I have found recently that the reason I am not spending money isn't that I don't want to, it's that I don't want to enough. Buying things doesn't make me feel good. At all. In fact, spending money makes me feel bad. I think of times when I was spending recklessly, accumulating the debt, and how it didn't make me feel good then. Sure, it was great to get new things and much of our debt was for necessary items (groceries, utilities, gas). But we did do a bit of shopping in there, too.
When I wrote the post about the worst financial mistake ever, it rekindled the emotions I had at that time. As accomplished as it feels to have finally paid it off, reflecting about how we obtained that debt in the first place is inspiration to continue to be frugal. This past summer I got a little lax with the debt payoff. We lost the drive and intensity, partially as a natural result of being frugal for some time. I admire and envy those who work for years to pay off their debts. (Wait, did I just say I envy them? I mean I envy their intensity.)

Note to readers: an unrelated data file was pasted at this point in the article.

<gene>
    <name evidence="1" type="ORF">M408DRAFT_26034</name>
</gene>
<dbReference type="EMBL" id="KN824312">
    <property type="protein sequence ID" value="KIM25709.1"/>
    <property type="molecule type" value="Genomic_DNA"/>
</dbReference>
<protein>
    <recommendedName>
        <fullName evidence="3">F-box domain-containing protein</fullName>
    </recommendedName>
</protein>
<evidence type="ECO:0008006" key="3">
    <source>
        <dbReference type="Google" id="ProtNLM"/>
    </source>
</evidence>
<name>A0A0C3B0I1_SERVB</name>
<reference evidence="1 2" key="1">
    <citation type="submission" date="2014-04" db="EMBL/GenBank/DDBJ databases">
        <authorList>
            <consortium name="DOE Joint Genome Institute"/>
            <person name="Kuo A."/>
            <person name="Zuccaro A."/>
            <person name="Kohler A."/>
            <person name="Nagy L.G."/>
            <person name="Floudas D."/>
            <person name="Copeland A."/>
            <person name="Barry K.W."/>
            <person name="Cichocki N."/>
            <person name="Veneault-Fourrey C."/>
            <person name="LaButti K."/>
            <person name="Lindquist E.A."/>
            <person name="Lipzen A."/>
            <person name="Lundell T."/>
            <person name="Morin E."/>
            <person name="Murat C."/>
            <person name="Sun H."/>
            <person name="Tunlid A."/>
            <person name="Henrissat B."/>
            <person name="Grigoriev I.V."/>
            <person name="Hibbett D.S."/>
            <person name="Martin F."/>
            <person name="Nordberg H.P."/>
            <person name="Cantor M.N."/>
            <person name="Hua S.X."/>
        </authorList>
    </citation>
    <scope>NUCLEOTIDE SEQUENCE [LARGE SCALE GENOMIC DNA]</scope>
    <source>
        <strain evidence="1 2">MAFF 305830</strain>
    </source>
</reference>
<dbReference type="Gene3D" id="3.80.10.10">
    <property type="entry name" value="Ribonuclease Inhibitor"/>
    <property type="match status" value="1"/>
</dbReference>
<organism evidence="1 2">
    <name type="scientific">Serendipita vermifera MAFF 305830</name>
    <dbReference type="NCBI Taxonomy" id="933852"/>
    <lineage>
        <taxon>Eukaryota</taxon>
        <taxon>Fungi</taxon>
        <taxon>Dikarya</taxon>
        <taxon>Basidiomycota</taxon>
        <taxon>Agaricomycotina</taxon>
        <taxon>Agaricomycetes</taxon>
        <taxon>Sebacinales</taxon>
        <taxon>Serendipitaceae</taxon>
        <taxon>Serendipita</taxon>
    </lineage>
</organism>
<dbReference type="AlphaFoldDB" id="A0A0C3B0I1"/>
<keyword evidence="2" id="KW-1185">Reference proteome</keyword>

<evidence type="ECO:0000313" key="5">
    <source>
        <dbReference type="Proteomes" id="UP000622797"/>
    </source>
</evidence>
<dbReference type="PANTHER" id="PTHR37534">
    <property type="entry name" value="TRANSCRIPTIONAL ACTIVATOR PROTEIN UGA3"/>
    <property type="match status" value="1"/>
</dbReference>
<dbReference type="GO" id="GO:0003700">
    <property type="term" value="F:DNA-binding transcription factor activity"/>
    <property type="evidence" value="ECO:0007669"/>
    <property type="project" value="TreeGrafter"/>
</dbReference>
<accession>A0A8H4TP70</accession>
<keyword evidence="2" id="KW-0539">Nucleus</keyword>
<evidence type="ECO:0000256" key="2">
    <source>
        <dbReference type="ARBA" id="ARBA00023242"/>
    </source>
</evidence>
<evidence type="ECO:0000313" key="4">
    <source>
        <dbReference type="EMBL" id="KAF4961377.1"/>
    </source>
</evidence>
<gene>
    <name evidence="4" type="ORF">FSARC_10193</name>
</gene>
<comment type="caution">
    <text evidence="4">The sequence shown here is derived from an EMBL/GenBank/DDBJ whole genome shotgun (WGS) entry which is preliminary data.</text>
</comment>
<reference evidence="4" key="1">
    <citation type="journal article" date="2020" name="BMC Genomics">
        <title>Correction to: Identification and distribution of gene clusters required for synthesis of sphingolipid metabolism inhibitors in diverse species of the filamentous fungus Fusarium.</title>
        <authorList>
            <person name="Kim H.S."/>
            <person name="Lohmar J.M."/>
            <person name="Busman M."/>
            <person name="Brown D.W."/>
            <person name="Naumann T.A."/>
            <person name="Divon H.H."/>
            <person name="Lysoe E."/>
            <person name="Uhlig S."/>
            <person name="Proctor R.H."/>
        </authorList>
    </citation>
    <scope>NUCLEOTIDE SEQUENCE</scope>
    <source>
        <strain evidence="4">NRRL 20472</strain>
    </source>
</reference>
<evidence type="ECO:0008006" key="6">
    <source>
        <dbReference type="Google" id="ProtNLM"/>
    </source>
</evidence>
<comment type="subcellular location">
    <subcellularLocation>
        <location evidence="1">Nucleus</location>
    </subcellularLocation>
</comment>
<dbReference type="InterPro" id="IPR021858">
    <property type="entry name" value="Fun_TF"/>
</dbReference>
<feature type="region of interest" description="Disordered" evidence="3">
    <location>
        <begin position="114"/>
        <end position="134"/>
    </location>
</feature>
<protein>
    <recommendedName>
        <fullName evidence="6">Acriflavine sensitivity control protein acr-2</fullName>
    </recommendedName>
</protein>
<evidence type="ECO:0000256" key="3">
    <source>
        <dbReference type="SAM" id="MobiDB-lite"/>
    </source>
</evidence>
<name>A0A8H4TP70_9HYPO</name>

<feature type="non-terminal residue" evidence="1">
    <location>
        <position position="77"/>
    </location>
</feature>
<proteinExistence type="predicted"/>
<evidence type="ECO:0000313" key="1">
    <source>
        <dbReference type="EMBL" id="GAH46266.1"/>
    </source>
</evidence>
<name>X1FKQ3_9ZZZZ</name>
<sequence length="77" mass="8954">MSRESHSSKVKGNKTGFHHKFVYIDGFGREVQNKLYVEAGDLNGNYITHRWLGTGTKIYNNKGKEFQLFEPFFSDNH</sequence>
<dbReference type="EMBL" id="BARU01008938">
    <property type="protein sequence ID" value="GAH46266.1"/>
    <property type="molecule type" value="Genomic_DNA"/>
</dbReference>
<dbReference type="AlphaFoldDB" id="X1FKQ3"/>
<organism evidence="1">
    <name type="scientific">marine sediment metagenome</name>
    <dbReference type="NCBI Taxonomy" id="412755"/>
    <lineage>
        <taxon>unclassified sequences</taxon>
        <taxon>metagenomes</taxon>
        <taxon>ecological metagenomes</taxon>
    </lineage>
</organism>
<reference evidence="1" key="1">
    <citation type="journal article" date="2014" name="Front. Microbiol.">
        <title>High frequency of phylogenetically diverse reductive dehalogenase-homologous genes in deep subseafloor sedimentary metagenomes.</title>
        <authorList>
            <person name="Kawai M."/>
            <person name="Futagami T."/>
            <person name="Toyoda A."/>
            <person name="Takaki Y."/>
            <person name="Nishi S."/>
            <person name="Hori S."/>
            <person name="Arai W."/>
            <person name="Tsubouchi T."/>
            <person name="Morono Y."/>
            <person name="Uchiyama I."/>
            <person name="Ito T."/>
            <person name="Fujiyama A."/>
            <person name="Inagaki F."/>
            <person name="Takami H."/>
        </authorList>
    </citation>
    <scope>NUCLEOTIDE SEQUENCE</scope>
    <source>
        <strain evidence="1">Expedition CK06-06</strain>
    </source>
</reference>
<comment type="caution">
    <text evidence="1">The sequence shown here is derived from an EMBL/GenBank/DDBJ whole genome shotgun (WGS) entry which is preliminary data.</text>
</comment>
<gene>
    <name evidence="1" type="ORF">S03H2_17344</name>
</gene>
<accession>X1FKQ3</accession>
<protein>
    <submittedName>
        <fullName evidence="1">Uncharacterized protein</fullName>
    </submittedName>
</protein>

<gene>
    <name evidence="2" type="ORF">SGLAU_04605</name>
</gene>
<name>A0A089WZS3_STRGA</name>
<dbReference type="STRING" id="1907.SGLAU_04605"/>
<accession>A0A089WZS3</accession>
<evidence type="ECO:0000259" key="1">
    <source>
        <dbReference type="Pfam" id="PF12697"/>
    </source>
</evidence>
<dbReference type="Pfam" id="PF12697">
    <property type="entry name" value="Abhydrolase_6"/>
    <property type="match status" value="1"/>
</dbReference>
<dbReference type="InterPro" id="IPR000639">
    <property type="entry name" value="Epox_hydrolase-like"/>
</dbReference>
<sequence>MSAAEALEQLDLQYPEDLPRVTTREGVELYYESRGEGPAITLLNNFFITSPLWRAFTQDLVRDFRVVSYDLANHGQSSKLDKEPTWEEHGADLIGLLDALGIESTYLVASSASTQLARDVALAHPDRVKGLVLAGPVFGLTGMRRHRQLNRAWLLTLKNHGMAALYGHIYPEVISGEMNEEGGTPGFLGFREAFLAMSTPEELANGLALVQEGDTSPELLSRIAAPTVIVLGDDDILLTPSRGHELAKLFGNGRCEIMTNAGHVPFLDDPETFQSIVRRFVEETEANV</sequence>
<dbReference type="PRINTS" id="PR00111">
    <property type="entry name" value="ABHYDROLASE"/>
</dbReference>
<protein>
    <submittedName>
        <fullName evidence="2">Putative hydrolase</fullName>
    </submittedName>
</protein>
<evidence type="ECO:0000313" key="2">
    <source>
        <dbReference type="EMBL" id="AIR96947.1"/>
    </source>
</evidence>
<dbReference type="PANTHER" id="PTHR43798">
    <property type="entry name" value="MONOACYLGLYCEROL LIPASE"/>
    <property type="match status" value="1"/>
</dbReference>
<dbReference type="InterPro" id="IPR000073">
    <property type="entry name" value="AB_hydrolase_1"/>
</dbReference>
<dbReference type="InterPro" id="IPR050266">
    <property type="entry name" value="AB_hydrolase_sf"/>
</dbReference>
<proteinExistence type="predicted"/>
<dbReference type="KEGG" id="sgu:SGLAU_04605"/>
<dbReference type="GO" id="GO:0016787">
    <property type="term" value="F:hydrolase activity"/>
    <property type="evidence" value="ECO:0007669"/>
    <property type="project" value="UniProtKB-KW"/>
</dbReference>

Emotions can play a huge part in your finances. People buy things to feel better (retail therapy, anyone?) and avoid credit card bills so as not to feel bad. The trick is to use those emotions to your advantage, both positively and negatively. For me, thinking about how bad it felt to be in over my head, trying to stay afloat is a big part of what drives me to get out of the red. It also helps to celebrate the milestones, in small, frugal ways, of course. When reason and logic can't keep you from spending, try using emotion.